# Question as regards a proof of the Time Hierarchy Theorem

I'm referring to the proof outlined here (and wikipedia.org): https://proofwiki.org/wiki/Deterministic_Time_Hierarchy_Theorem

In my understanding, if I relaxed the conditions such that $K$ decides the input in time $O(f(m)^3)$, there should not be a contradiction in the final step because an appropriate TM $K$ should really exist.

Under this condition, $N$'s running time should be $O(f(2n+1)^3)$.

Finally, I arrive at the conclusion:

1. If $N$ rejects $[N]$ (which we know it does in at most $f(2n+1)^3$ operations):
2. By the definition of $N$, $K$ accepts $([N],[N])$.
3. Therefore, by the definition of $K$, $([N],[N])\in H_f$.
4. Therefore, by the definition of $H_f$, $N$ does accept $[N]$ in $f(n)$ steps.

To me it seems that 1. and 4. would still contradict. What did I do wrong?

1. If $N$ rejects $[N]$ then $([N],[N]) \in H_f$.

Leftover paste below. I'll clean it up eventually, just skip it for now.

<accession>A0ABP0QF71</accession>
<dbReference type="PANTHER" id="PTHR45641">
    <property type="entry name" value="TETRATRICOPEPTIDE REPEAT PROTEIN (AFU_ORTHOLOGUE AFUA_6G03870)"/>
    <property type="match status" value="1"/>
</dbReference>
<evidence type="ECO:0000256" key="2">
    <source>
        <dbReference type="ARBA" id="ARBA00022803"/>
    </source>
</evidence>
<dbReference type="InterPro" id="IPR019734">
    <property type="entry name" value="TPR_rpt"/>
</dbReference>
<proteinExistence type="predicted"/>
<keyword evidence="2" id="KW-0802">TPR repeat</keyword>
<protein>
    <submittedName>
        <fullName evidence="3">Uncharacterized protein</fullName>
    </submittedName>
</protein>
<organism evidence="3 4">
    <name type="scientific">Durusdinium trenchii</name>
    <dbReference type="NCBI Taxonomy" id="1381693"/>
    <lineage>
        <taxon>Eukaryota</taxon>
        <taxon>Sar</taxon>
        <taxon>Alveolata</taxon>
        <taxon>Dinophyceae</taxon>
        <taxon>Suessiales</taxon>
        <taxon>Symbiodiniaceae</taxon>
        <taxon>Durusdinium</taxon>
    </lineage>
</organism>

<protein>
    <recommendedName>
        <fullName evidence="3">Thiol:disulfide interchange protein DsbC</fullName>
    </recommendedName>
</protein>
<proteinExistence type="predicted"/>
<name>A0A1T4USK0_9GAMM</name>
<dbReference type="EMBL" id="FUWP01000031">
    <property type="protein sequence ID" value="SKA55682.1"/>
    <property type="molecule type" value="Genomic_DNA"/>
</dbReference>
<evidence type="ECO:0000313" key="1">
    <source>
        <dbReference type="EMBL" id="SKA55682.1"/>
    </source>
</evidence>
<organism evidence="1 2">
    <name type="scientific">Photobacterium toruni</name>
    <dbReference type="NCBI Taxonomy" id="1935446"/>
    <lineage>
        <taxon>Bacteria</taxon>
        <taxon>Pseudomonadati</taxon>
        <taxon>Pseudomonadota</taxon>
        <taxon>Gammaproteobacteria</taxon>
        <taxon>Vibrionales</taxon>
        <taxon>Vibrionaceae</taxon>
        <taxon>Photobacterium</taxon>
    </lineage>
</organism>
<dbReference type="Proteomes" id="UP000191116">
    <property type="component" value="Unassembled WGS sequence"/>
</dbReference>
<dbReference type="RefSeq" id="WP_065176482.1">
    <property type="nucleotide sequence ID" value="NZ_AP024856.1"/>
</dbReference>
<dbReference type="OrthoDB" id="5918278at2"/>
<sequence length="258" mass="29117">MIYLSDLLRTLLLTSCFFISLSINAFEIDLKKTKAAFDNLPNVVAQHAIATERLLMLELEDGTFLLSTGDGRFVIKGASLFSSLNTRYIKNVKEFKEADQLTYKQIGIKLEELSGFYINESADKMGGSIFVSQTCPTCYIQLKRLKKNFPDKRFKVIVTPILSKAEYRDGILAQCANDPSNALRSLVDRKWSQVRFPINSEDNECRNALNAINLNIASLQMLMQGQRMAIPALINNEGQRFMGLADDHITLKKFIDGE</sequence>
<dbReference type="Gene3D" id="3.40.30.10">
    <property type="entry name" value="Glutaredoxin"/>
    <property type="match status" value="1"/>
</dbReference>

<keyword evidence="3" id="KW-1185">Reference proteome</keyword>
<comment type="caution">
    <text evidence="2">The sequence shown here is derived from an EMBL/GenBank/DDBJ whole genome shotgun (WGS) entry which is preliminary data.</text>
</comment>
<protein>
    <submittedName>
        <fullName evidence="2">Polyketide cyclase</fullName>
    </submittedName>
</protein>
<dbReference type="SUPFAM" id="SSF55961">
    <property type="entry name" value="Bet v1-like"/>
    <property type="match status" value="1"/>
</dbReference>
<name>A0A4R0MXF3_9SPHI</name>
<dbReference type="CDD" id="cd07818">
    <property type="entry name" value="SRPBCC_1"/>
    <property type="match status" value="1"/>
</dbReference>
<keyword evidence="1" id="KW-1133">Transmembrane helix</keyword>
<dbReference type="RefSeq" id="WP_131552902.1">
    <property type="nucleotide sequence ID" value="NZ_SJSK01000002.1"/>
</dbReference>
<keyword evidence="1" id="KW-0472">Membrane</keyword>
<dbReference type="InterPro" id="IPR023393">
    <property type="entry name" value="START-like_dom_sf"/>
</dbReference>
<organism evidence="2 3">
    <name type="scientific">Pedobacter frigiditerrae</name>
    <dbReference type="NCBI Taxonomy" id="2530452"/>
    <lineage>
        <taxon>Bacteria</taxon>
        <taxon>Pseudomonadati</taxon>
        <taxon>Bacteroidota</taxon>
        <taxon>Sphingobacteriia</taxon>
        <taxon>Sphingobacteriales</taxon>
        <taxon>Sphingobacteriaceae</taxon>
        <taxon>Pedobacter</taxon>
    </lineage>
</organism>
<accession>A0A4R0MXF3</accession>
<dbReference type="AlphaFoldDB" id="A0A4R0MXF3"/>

2. Since $([N],[N]) \in H_f$, $N$ accepts $[N]$ in $f(m_n)$ steps.

This is indeed a contradiction, so we conclude that $N$ accepts $[N]$. Then we argue again:

1. Since $N$ accepts $[N]$ then $([N],[N]) \notin H_f$.
2. Since $([N],[N]) \notin H_f$, it is not true that $N$ accepts $[N]$ in $f(m_n)$ steps.

Since the running time of $N$ is $f(2m_n+1)^3$ in your case, there is no contradiction. After $f(m_n)$ steps the machine $N$ might still be running.

• Thanks! But with your correct running time for N, how would the contradiction of 1. and 4. be resolved? – John Smith Jul 18 '15 at 7:16
• My earlier answer didn't make much sense. Hopefully the new one explains the difficulty. – Yuval Filmus Jul 18 '15 at 14:36
• Ah yes, now I fully understand! I was actually aware that there is no contradiction when I chose the branch where N accepts but somehow I thought it was necessary to prove that both are free of contradictions. – John Smith Jul 18 '15 at 14:58